10th Sensometrics, Rotterdam, July 2010
Triangle Data Simulations - ASTM E1885-04


     n=54



 Simulated data drawn from a population with a known
 proportion of detectors.




                              10th Sensometrics, Rotterdam, July 2010
Triangle Data Simulations - ASTM E1885-04




                        5000 sets



H0 is retained in some sets and rejected in others.
The power approach confirms similarity with probability 0.49.

                                 10th Sensometrics, Rotterdam, July 2010
Triangle Data Simulations - ASTM E1885-04

Table 1 in E1885-04 recommends a minimum of 457
assessors at α=0.1, β=0.05, pd=0.1.

Bi lets n=540 and re-runs the simulation to obtain 5000 sets.

H0 is retained in some sets and rejected in some others.
The power approach confirms similarity with probability 0.02.

This is not good.



                                 10th Sensometrics, Rotterdam, July 2010
Triangle Critical Value - ASTM E1885-04

As n becomes large standard error gets small (√p(1-p)/n ).
Probability of confirming similarity decreases.

Increased precision
      = increased probability of conclusion of difference
      = decreased probability of confirming similarity

Increasing n can be problematic.
In practice n is often increased to balance serving orders.



                                  10th Sensometrics, Rotterdam, July 2010
Equivalence Testing – Rejection Regions

                                 Retain H0
                                                 TOST
                                                                 Power
 s




                                                                 Approach


                       Reject H0 (equivalence)
Relationship between variance and rejection regions due to power approach (blue)
and TOST (red) in an equivalence test with two treatments for a bioavailability
variable (adapted from Schuirrmann, 1987). A similar issue exists with the power
approach involving binomial data (where rejection region will follow a step function).

                                             10th Sensometrics, Rotterdam, July 2010
Triangle Critical Value - ISO 4120:2004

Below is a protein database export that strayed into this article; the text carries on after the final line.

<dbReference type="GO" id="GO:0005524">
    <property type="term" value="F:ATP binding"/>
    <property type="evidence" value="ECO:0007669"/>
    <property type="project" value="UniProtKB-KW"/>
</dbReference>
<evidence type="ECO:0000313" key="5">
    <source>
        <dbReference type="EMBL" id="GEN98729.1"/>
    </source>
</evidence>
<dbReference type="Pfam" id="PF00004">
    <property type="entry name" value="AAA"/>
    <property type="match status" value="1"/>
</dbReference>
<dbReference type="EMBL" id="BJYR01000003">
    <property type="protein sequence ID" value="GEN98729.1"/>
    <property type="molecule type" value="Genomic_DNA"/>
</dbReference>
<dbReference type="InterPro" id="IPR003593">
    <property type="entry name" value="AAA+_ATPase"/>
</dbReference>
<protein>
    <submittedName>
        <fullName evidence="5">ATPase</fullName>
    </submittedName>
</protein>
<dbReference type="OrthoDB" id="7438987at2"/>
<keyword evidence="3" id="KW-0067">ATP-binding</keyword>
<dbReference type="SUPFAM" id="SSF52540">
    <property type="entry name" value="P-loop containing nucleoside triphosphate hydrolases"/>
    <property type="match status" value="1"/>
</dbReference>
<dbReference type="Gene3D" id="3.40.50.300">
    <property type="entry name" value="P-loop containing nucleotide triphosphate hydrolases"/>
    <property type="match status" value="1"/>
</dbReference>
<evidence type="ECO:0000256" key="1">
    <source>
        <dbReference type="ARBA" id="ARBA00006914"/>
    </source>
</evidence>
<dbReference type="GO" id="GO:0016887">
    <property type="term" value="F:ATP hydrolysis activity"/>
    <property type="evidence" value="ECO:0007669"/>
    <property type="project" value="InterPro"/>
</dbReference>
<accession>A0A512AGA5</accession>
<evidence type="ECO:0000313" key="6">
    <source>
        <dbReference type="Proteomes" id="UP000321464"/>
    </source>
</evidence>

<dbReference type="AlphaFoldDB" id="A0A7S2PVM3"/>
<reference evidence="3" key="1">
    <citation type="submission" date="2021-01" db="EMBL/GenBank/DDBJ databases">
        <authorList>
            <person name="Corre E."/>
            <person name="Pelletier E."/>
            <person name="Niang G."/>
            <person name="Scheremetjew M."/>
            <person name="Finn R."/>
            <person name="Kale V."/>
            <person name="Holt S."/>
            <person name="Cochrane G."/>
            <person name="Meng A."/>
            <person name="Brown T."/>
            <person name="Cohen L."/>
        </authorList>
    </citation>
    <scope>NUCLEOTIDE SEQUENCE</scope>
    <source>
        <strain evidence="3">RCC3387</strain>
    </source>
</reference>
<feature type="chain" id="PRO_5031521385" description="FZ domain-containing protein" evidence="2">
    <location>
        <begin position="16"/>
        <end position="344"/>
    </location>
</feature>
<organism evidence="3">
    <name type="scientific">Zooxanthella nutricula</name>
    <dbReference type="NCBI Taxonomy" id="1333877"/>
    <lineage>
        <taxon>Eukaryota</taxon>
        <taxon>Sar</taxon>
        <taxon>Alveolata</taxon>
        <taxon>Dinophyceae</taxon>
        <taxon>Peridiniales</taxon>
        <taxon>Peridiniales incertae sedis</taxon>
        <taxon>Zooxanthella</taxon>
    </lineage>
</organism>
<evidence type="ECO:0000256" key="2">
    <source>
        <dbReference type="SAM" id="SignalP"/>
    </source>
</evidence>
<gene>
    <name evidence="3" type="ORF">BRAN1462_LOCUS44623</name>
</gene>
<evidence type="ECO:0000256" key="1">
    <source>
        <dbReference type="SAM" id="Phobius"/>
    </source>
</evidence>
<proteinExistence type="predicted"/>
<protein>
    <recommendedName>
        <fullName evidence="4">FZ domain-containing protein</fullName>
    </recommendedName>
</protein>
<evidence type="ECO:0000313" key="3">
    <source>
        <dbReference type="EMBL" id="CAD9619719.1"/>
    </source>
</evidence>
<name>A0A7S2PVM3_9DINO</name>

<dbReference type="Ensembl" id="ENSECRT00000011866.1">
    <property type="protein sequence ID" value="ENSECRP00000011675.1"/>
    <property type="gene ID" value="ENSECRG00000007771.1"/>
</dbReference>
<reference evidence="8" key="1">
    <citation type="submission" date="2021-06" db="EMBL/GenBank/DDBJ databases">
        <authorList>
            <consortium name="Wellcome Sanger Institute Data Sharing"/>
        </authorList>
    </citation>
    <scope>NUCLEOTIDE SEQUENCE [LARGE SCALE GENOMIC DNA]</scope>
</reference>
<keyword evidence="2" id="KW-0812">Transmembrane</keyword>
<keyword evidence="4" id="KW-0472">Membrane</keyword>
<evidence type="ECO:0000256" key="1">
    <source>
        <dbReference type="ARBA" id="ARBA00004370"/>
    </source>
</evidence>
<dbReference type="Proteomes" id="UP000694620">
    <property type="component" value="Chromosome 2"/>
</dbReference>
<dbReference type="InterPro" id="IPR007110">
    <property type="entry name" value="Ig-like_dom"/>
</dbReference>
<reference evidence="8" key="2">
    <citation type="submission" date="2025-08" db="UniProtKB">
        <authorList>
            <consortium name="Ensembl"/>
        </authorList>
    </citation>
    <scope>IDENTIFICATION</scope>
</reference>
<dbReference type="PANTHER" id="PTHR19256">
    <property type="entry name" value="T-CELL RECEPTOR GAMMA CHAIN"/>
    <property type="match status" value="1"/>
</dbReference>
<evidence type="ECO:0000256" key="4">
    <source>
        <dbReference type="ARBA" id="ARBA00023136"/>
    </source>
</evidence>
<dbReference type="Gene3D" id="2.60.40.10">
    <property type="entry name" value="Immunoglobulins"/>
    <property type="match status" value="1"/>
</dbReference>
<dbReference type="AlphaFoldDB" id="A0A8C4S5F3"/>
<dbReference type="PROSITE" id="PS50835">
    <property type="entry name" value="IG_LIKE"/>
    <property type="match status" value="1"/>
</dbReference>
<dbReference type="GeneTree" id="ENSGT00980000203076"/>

ISO standard 4120:2004 also provides guidance for the
Triangle test. Selection of n follows the same procedure as
ASTM E1885-04.

ISO 4120:2004 provides a table and formula for maximum
correct responses for similarity testing significance:
       xcrit = { x | pd = (1.5(x/n)-0.5) + 1.5 zβ √ (nx-x2)/n3 }




                                  10th Sensometrics, Rotterdam, July 2010
Triangle Critical Values - ISO vs. ASTM

ISO tests whether CIupper<pd
pd is defined by the researcher.

ASTM tests whether the CI includes zero.
pd is defined by the researcher.
A CI within (0,pd) is not similar – zero must be included.

Using CI equations in E1885-04 Appendix X4 it is possible to
make decisions following the ISO guidelines.



                                   10th Sensometrics, Rotterdam, July 2010
Triangle Simulation for 3 methods

Set α=β=0.05 and pd=30%. Use n=66.

Let n={66, 660} and
pd = {40%, 35%, 30%, 25%, 20%, 15%, 10%, 5%, 0%}.
2500 simulated datasets for each of the 18 scenarios.

Determine percentage of times that similarity is confirmed
according to methods provided in…
      (i) ASTM E1885-04
      (ii) ISO 4120:2004
      (iii) sensR::discrim()

                                 10th Sensometrics, Rotterdam, July 2010
Triangle Simulation for 3 methods

Percentages with which similarity confirmed when n=66
 Method             pd=40%    pd=35%     pd=30%       pd=25%    pd=20%
 ASTM E1885-04         0.20      1.36          5.16     13.20      28.00
 ISO 4120:2004         0.20      1.36          5.16     13.20      28.00
 sensR::discrim()      0.20      1.36          5.16     13.20      28.00

 Method             pd=15%    pd=10%     pd=5%        pd=0%
 ASTM E1885-04        50.36     71.08        85.64      95.12
 ISO 4120:2004        50.36     71.08        85.64      95.12
 sensR::discrim()     50.36     71.08        85.64      95.12



                                        10th Sensometrics, Rotterdam, July 2010
Triangle Simulation for 3 methods

Percentages with which similarity confirmed when n=660
 Method             pd=40%    pd=35%     pd=30%       pd=25%    pd=20%
 ASTM E1885-04         0.00      0.00          0.00      0.00       0.00
 ISO 4120:2004         0.00      0.04          8.92     64.68      97.80
 sensR::discrim()      0.00      0.00          5.00     51.12      95.64

 Method             pd=15%    pd=10%     pd=5%        pd=0%
 ASTM E1885-04         0.04      2.48        41.24      94.80
 ISO 4120:2004       100.00    100.00       100.00     100.00
 sensR::discrim()    100.00    100.00       100.00     100.00



                                        10th Sensometrics, Rotterdam, July 2010
Replicated Triangle Tests

Both ISO 4120:2004 and E1885-04 discourage the reader
from using replicated triangle tests.

Vague wording in E1885-04 suggests that such an analysis is
possible, but none is referenced.




                                10th Sensometrics, Rotterdam, July 2010
Similarity Testing – Test Statistic

Detection shown experimentally to be stochastic, not